You don’t convert consultations or “sell” anyone on cosmetic rejuvenation and you can’t force consumers to choose you. You can only offer your services to consumers who want to look and feel better.
However, if you believe in yourself, it’s your duty to influence them to make a good decision so they get a good result and NOT regret going elsewhere for a “less than stellar” result that makes them feel worse about themselves.
Look at it this way, prospective patients are already interested in your services because they searched on the internet, found you, called you, and are now visiting you. You didn’t pull them in off the street, right?
So, I’m going to lay out ways to influence patients to help them choose you over all the others because even though patients have decided they want to make a change, that’s only half the battle.
How to Use Influence Convert Consultations into Cosmetic Procedures
Now they have to decide WHO they will make that change with. And, WHO they feel a connection with and feel they will get a great result with, for the least amount of hassle and discomfort.
By the way, the three biggest hurdles the patient has to overcome is not just the money. It’s the fear of rearranging their face and/or body, the doubt they will get a good result, as well as procrastination that keeps them stuck in indecision.
Prospective cosmetic patients have most likely been thinking about this for years, so it’s just plain easier for them to continue to think about it than it is to actually do something about it.
That’s why so many of the patients are emotional. Oftentimes, they have a life shift happening that has put a fire under them to act, such as an upcoming wedding, graduation or reunion, they are suddenly single, or they are re-entering the work force or changing careers.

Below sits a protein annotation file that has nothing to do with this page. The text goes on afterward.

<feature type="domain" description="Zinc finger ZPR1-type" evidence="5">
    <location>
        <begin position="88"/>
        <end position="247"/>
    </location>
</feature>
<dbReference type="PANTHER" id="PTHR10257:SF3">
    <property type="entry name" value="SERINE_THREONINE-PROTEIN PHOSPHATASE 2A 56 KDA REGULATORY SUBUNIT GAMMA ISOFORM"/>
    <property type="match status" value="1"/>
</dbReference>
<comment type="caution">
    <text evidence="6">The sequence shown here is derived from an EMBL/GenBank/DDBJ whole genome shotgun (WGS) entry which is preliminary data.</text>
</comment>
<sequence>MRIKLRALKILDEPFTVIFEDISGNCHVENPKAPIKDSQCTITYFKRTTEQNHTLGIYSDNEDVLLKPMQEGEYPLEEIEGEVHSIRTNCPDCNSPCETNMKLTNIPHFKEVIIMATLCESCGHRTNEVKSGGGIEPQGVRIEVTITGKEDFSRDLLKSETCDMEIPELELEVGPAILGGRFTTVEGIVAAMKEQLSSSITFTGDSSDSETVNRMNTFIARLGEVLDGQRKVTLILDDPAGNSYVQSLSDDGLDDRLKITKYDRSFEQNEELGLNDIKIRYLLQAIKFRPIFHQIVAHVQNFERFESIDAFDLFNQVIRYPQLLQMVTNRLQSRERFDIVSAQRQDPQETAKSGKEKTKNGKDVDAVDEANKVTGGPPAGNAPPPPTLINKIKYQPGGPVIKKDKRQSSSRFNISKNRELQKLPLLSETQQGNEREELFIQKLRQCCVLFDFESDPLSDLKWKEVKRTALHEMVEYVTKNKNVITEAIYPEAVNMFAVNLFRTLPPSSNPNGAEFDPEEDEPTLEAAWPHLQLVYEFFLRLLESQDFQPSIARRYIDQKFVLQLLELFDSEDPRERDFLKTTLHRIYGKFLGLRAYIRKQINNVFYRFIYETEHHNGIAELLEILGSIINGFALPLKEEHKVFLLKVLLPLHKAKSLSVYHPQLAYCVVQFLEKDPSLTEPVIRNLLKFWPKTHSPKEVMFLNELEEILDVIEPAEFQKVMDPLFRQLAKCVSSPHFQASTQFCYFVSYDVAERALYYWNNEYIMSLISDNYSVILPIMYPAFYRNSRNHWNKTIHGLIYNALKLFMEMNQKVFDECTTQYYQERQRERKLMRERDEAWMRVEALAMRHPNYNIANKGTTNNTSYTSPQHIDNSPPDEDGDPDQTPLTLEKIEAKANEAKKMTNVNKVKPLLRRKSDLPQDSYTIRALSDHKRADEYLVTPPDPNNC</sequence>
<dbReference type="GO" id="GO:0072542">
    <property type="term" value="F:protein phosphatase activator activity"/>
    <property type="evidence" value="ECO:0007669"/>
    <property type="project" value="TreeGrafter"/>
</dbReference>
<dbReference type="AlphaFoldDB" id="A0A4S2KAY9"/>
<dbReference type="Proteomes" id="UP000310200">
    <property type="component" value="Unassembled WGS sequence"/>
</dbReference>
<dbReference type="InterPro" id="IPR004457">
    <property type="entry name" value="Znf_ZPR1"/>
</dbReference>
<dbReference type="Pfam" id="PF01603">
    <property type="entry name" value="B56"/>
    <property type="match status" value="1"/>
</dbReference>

That puts them in an emotional state. The more you understand the decision-making process, the better equipped you’ll be to address the tough spots and help the patient get to a yes.
Now, there are a number of techniques you can implement to influence prospective cosmetic patients to choose you vs. the many other competitors in a very ethical and professional way.
Here they are:
1. Pre-Frame YOU as The Best Choice BEFORE the patient meets you
Consider what a difficult decision this is for the prospective cosmetic patient to choose a service provider given the intense competition, so help them out.
Be sure your website, credentials, copy, graphics, design, social media channels and videos give prospective patients a feel for who you are and what you stand for.
But then you want to get logical and give patients a snapshot of your highlights that answers the question, “Why should I choose you?”.
Here’s an idea…Compile your highlights into a 1-page graphic like this one. This is your brag piece summarizing your skills, education, experience, PR and so on.
2. Set the Intention
You want the prospective patient to understand where you are going so they can relax, because they know what to expect from you.
Your goal is to remove all their defenses so they stop guarding themselves. You do that by being authentic and real. Here’s a great overall statement you can start with:
“Sara, my job is to make sure you get all of the information you need to make a good decision so you get the result you want. I’ll give you my professional recommendation and then leave the decision making up to you. Sound good?”